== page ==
My philosophy is simple. To learn all the different prevailing ideas( past and present) in piano technology (soundboards specifically) challenge the ones that are false, agree with the ones that are true ( for confirmation) learn of the current trends, to be well rounded. So i am absorbing what is useful and discarding the rest. It's my "Jeet Kune Do". I've been talking flexibility in soundboards for years and everyone else talks only about stiffness like its an automatic reaction. Yet they never mention about too much stiffness. If i'm lucky and press them hard enough then i get the "impedance matching" thing. That's been the jist of conversations of the past 2 years. But all that theory stuff is fine, but i never hear any practical ways to pull that off. It just sounds like hit or miss and trying to sound intelligent while guessing. So, care to throw in what you think the variables and degrees are? So when in the shop hovering over a newly installed soundboard, how do you know if its too stiff? Or too flexible? Where is the balance point? -chris
Stiffness and flexibility are 2 ways to express the identical thing. Mathematically, they are just the reciprocal of each other.
Update: My students seem to want to go along with Skype lessons, though I'm not sure if that will last. Lucky for me they are mature students with fairly secure jobs. I hope I can adapt to this new medium, I am sure most teachers would agree it's not ideal, although private students tend to be more motivated than regular school students.
And that’s always been a bit of a problem for me. A piano sounds very different to my ears when I’m playing it or listening to it be played when I’m right there than when I listen to recordings, even with high grade headphones. I’m sure thankful I went piano shopping last October rather than trying to shop with virtual visits to the showroom.
Why would it be a factor that the vpc1 doesn't have modulation wheels/sliders etc? If you like the vpc1 but need these things as well, you could always buy a (small) separate unit with whatever controls you need, or am I missing something?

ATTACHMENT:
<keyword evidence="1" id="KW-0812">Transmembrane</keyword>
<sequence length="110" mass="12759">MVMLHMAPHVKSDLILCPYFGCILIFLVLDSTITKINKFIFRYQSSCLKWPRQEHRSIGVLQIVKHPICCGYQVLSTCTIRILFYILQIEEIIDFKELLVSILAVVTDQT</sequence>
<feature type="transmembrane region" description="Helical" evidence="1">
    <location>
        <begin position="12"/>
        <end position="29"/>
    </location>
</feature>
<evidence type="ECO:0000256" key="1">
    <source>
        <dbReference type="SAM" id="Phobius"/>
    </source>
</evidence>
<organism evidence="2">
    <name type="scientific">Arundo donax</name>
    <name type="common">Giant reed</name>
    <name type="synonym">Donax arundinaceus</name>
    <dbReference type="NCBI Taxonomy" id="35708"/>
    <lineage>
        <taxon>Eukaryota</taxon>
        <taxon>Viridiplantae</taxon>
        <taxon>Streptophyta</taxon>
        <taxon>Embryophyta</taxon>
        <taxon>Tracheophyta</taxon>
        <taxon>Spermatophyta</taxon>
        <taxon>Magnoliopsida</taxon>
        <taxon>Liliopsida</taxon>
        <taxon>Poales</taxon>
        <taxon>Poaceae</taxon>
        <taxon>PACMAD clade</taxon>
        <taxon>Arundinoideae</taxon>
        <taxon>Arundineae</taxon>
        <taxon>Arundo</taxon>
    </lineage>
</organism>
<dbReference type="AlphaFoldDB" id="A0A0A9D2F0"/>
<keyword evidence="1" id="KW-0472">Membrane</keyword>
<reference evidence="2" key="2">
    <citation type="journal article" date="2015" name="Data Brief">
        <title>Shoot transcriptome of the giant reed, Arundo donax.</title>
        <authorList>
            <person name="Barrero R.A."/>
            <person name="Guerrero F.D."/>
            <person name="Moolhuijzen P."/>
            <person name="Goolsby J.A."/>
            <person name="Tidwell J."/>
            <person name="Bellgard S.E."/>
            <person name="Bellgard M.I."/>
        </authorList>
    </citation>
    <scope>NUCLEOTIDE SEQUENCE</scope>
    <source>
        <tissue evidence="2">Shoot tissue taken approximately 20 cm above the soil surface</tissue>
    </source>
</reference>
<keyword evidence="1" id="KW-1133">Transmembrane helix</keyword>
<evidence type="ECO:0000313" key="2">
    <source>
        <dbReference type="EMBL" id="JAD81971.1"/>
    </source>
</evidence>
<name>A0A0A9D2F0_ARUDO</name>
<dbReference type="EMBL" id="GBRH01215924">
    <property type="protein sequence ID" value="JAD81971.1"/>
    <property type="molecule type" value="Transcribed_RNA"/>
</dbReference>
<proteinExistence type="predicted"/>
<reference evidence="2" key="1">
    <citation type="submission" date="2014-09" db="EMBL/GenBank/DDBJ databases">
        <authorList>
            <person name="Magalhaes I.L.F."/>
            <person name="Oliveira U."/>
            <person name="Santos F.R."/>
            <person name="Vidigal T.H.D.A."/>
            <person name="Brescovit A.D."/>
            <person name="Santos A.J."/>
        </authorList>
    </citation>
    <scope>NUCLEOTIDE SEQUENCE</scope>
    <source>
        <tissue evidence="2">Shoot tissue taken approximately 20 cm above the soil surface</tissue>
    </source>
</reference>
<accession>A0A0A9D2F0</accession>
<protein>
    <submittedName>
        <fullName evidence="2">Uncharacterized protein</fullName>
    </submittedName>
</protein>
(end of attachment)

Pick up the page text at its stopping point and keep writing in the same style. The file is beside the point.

No, you're not missing anything. Because I use a lot of Kontakt libraries adding a NI S61 MK2 to my gear may suit my needs.
I've just noticed some differences between that microphone and the one I bought.
1) I don't have the soundcard that they're now including.I don't know how well that will work. 2) I feed the microphone directly into the mixer using a xlr cable (not the xlr to 3.5mm trs cable they have there). 3) Mine came with a smaller rigid desk mount.
Wish4 Thing I had not picked up it was a 6/8 piece when I first listened to it, but listening again I can hear that it is.
Thats one my challenges to get better at listening to pieces and being able to pick out what time signatures a piece is in and what scale (whether major or minor) that a piece is in.
Im busy at the moment learning being able to recognise the different intervals on the staff and developing my ear training to pick them up also.This is going well I just need to consolidate it all.
I am also learning how to get the left hand softer than the right. When I do this slowly as described in the AIO PA (book 1 Unit 11) 3 minute technique video I can get the left hand softer, but at the moment as soon as I speed it up then both hands go back to playing the same dynamics. So this is defiantly a technique that for me needs at lot more practice to get this right.
Good luck with the new piece Funicula This is a lovely piece to learn so can see why you are looking forward to it.
I hope everyone takes care and keeps well emotionally as well as physically.